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Come celebrate the movement for immigrant justice in Chicago at this 10th Anniversary El Pueblo Canta concert with special guests Jarochicanos, plus Voices, the Wellington Choir, and the “Dare 2 Dream” Centro Romero Youth Choir!

Date: Saturday, April 14, 2018

Location: Wellington Ave. UCC, 615 W. Wellington Ave.

Time:  5:30 pm — Come eat before the concert!  Doors open at 5:30 pm with traditional Latino food for purchase.

7:00 – 8:30 pm —  Concert

Parking: Complimentary parking passes are available thanks to Advocate IL Masonic Hospital. If you are a volunteer at the event, contact Kathy at waucc@sbcglobal.net to reserve a pass. If you plan to buy a ticket, the payment form below will also allow you to reserve a pass.

Childcare: On-site childcare is available. If you are a volunteer at the event, contact Kathy at waucc@sbcglobal.net with the number of children needing childcare. If you plan to buy a ticket, the payment form below will also allow you to indicate the number of children needing childcare.

Tickets: $25 general admission; $15 students/limited income; Children under 12 FREE

Buy your advance tickets, reserve parking, and indicate the number of children needing childcare below:


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(Photo credit// credito de la foto: Mijente.)

CRLN continues to fight for meaningful and ongoing practices of sanctuary at all levels, from our congregations and neighborhoods to schools and city government. Taking the lead from BYP100 and Mijente nationally, we are working with other Black, Latinx, and im/migrant community organizations in Chicago to expand sanctuary.

 

Together, we call for real sanctuary that provides protections for ALL communities directly impacted by attacks under the current administration. While Chicago is publicly a “sanctuary city,” we believe that the current Welcoming Cities Ordinance does not go far enough to provide sanctuary for all residents. Chicago has a history of over-policing, racial profiling, and criminalization, which has led to Chicago residents being put in deportation proceedings and in the prison system, even when the police do not directly cooperate with ICE.

 

As Janae E. Bonsu, National Public Policy Chair for the Black Youth Project stated at last month’s press conference to #ExpanSanctuary:

 

“Sanctuary – as the city of Chicago had defined it – doesn’t go far enough. Until the mayor and city council shows a real commitment to ending the criminalization of Black and Latinx people in policy and practice, sanctuary will remain an empty word to our people.”

 

Instead, we imagine a city where communities of color and undocumented communities do not face violence from either the police or immigration agents. We imagine a city that directly challenges the larger systems of criminalization, mass incarceration, deportations and detention. Join us in calling for the city of Chicago to strengthen the ‘Welcoming Cities Ordinance’ AND to vote in favor of the ‘Recommendations to Fraternal Order of Police Contract Resolution.’

 

To learn more about this campaign, to get involved, or to reach out to your alderperson in support of these policies, please contact the CRLN Immigration Organizer at crodriguez@crln.org.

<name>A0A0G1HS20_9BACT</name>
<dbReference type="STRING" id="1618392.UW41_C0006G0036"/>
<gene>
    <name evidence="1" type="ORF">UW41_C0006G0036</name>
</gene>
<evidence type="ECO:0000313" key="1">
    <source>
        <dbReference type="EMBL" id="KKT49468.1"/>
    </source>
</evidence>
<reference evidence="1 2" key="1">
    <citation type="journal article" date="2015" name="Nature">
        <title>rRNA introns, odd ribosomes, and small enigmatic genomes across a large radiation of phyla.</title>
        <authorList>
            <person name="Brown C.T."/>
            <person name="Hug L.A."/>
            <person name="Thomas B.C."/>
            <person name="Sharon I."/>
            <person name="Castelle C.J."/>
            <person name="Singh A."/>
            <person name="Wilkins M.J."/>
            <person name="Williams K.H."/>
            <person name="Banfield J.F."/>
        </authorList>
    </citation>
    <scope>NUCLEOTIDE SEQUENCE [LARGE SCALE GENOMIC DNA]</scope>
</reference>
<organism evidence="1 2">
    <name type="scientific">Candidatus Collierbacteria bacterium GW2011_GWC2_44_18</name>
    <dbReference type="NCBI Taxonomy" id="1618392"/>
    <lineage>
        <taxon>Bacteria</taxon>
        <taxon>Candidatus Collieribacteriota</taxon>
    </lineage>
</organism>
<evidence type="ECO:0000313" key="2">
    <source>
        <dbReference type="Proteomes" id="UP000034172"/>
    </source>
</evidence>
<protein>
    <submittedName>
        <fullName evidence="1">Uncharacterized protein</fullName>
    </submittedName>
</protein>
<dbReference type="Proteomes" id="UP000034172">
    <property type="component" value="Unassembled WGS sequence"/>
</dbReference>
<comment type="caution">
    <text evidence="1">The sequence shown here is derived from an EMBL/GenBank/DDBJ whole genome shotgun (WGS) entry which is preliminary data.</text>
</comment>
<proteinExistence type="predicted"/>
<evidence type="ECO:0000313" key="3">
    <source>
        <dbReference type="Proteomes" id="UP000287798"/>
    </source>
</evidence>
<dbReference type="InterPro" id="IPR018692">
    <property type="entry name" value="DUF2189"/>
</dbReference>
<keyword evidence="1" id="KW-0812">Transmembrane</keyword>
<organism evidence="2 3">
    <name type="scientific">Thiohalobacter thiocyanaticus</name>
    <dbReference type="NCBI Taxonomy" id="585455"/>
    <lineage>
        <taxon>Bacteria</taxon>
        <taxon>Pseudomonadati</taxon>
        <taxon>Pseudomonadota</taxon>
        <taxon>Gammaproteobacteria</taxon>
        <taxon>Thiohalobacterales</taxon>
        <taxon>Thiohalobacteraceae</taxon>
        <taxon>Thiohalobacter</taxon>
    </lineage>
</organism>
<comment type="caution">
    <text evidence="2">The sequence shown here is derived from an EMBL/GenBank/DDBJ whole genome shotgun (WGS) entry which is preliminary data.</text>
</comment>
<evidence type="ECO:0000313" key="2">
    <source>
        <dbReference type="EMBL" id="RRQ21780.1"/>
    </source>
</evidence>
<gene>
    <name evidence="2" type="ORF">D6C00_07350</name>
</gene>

Alerta de políticas publics: #ExpandSanctuary en la ciudad de Chicago

 

CRLN continúa luchando por prácticas significativas de santuario en todos los niveles, desde nuestras congregaciones y vecindarios hasta las escuelas y el gobierno de la ciudad. Tomando la iniciativa de BYP100 y Mijente a nivel nacional, estamos trabajando con otras organizaciones comunitarias, AfroAmericanas y negras, Latinx, y migrantes en Chicago para expandir el concepto de santuario.

 

Juntxs, pedimos practicas de santuario reales que proporcionen protecciones para TODAS las comunidades directamente afectadas por los ataques de la actual administración. Mientras que Chicago es públicamente una “ciudad santuario”, creemos que la actual ‘Welcoming Cities Ordinance’ (Ordenanza de Ciudades de Acogida) no va lo suficientemente lejos como para proporcionar un santuario para todos los residentes. Chicago tiene un historial de policiamiento excesivo, discriminación racial y criminalización, lo que ha llevado a los residentes de Chicago a ser sometidxs a procedimientos de deportación y al sistema penitenciario, incluso cuando la policía no coopera directamente con ICE.

 

Como dijo Janae E. Bonsu, Presidenta Nacional de Políticas Públicas para BYP100 en la conferencia de prensa del mes pasado para #ExpandSanctuary:

 

“Santuario – como la ciudad de Chicago lo ha definido – no va lo suficientemente lejos. Hasta que el alcalde y el ayuntamiento demuestren un compromiso real para poner fin a la criminalización de la gente negra y latina en la política y la práctica, el santuario seguirá siendo una palabra vacía para nuestra gente.”

 

En cambio, imaginamos una ciudad donde las comunidades de color y las comunidades indocumentadas no se enfrentan a la violencia ni de la policía ni de los agentes de inmigración. Imaginamos una ciudad que desafía directamente a los sistemas más amplios de criminalización, encarcelamiento masivo, deportaciones y detención. Únase a nosotros llamando a la ciudad de Chicago para fortalecer la ‘Welcoming Cities Ordinance’ Y votar en favor de las Recomendaciones a la Resolución de Contratos de la Orden Fraternal de Policía (‘Recommendations to Fraternal Order of Police Contract Resolution’).

Para obtener más información sobre esta campaña, para involucrarse o para comunicarse con su consejo local en apoyo de estas políticas, comuníquese con la organizadora de inmigración de CRLN en crodriguez@crln.org.

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